Kolkata: The City of Joy

It didn’t take long for us to see why Kolkata is termed “the City of Joy.” The city is vibrant, with streets packed with cars, motorcycles, and auto rickshaw honking at each other continuously. Parallel with the main roads are huge street lights decorated vividly with blue and white lights along the pole. The sidewalks are lined with hawkers, all selling local cuisine none of us brave enough to try on our first day.

Stray dogs and people sit side-by-side along the streets, both watching the colourful billboards advertising dreams of an extravagant life. The same sidewalks bustling with hawkers are crowded with litters and overflowing with sewage water. These contrasts have been the reality for the locals here in Kolkata.

Dr. Sujit always emphasised the importance of “simple people, simple work, simple life” and these are clearly reflected in the house, with its thin mattresses and cold waters. When we arrived, we were greeted with open arms by volunteers from Italy, Sweden, Finland, and New Zealand. For the next couple of days, they become our tour guide, mentor, and of course, friends.

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Pictured: Susanna, Michelle, Tuomo, Laura, and Kash. Saish is in the background eating breakfast he stole from all 5 volunteers above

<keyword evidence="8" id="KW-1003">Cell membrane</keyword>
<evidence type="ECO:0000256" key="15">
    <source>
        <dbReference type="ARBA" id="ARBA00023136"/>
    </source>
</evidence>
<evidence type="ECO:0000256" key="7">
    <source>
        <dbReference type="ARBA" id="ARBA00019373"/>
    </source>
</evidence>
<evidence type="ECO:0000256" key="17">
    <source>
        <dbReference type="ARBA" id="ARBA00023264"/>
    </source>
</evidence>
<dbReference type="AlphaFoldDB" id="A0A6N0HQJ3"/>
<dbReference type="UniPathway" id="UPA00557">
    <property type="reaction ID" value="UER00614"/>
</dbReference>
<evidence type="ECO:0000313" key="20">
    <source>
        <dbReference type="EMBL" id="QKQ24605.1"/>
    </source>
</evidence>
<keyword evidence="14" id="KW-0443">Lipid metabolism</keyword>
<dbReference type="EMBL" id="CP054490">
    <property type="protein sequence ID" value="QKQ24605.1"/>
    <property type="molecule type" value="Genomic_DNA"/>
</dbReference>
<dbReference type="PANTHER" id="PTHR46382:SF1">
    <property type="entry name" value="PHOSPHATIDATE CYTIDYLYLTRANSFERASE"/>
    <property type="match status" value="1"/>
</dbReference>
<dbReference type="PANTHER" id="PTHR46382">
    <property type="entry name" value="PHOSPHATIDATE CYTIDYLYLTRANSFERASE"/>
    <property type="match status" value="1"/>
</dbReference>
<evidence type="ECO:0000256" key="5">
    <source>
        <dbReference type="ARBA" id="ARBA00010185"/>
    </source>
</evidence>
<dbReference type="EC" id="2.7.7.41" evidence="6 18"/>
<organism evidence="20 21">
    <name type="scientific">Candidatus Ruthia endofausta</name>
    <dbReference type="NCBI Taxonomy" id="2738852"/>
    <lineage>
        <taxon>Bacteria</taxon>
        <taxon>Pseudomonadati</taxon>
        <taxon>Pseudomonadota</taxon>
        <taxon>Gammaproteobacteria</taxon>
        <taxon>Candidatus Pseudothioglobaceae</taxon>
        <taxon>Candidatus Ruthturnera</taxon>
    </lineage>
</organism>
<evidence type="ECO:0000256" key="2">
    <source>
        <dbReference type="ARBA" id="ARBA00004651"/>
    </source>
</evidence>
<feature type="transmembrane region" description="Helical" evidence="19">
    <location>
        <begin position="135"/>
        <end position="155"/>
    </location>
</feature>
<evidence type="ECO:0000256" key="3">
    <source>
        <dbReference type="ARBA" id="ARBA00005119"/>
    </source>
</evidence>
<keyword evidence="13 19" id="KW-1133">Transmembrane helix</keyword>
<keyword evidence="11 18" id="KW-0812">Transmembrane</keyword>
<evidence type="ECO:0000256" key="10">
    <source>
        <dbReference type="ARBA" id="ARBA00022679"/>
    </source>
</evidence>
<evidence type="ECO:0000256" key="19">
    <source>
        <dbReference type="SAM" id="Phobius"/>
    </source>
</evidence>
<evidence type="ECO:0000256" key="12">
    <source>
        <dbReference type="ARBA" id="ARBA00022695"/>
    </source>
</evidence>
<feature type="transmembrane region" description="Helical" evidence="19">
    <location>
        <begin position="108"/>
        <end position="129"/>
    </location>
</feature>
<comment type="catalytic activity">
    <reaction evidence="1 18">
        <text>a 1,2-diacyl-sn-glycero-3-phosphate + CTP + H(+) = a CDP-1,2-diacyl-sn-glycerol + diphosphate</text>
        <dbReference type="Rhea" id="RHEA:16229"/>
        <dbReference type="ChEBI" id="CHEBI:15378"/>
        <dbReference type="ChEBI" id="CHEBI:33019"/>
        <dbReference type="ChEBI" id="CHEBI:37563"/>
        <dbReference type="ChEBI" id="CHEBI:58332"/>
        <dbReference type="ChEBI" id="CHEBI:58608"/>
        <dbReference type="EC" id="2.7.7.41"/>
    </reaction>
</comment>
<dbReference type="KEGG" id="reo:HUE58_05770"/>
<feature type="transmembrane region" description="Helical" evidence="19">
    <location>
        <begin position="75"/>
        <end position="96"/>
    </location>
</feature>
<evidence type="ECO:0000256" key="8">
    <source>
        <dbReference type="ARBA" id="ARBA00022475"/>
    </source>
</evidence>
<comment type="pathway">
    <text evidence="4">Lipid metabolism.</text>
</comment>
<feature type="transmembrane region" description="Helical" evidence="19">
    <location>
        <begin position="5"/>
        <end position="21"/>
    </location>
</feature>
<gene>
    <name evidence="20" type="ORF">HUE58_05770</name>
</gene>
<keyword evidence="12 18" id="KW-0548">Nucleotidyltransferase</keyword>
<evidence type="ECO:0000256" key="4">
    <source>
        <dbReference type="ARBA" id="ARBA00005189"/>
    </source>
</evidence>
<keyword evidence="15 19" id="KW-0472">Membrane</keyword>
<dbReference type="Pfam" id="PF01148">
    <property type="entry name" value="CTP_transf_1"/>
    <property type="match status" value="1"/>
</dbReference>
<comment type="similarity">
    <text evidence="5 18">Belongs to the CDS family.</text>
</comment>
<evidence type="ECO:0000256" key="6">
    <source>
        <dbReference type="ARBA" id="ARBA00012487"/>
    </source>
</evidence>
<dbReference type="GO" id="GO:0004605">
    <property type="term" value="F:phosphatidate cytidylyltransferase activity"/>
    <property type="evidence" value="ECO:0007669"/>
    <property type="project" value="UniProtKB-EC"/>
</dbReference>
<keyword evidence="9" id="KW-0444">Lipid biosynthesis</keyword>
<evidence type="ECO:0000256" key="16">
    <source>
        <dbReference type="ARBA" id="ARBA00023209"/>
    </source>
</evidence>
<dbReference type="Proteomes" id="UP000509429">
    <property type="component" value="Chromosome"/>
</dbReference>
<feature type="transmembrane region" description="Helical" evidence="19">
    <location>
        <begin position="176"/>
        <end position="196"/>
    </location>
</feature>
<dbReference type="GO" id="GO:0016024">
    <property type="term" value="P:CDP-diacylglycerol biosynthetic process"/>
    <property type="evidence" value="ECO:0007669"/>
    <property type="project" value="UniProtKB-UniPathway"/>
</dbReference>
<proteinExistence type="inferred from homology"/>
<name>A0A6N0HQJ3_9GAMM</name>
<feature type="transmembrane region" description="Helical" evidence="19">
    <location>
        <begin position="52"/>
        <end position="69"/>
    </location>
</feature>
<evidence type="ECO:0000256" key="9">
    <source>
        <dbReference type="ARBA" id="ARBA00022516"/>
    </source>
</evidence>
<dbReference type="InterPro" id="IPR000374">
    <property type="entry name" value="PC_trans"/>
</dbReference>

Our first clinic experience starts with a trip to Chakberia. Saish, Elly, Rikki, and I were accompanied by two other Australians and two Finnish volunteers. The eight of us arrived early morning at the IIMC centre in Sonarpur via train and auto rickshaw. We then travelled in a van heading to a small clinic an hour away, South of Kolkata.

Hundreds of villagers crowded the entrance of the small two-storey clinic. We got off the van and went straight to the second floor, where Tuomo (from Finland) and Leah (from Melbourne) taught us the basics of dressings and injection. Most incoming patients had fungal skin infections. For that, we first lathered the infected area with soapy water and betadine. Once dry, we applied the appropriate medications of either Q-derm, gentamicin, betamethasone, or clotrimazole.

Naively thinking that hand gestures would be sufficient, we soon realise how significant the language barrier is. The interactions were noticeably impersonal and miscommunications occur regularly throughout each consultation. I remembered having done taking a patient’s blood pressure, I finished off by saying “amar haye geche” (translation: I’m done). She nodded and smiled, although she did not get up. Confused by this, I repeated the phrase which was met with the same smile. This went on for quite a while until, finally, she pointed at her left arm. I’ve forgotten to take the cuffs off. She laughed at the ridiculousness of the situation, a gesture understood in both our culture, which seemingly shattered that barrier between us.

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Pictured: Elly, Rikki, Saish and I with the IIMC bus.

For real change to occur, IIMC understands that the clinic work must be complemented with educational and sponsorship programmes. What I love about IIMC is that they were not founded solely for “voluntourism”. Every day we are working with locals truly dedicated to making a difference in their own city.

Gerardo Arwi

 

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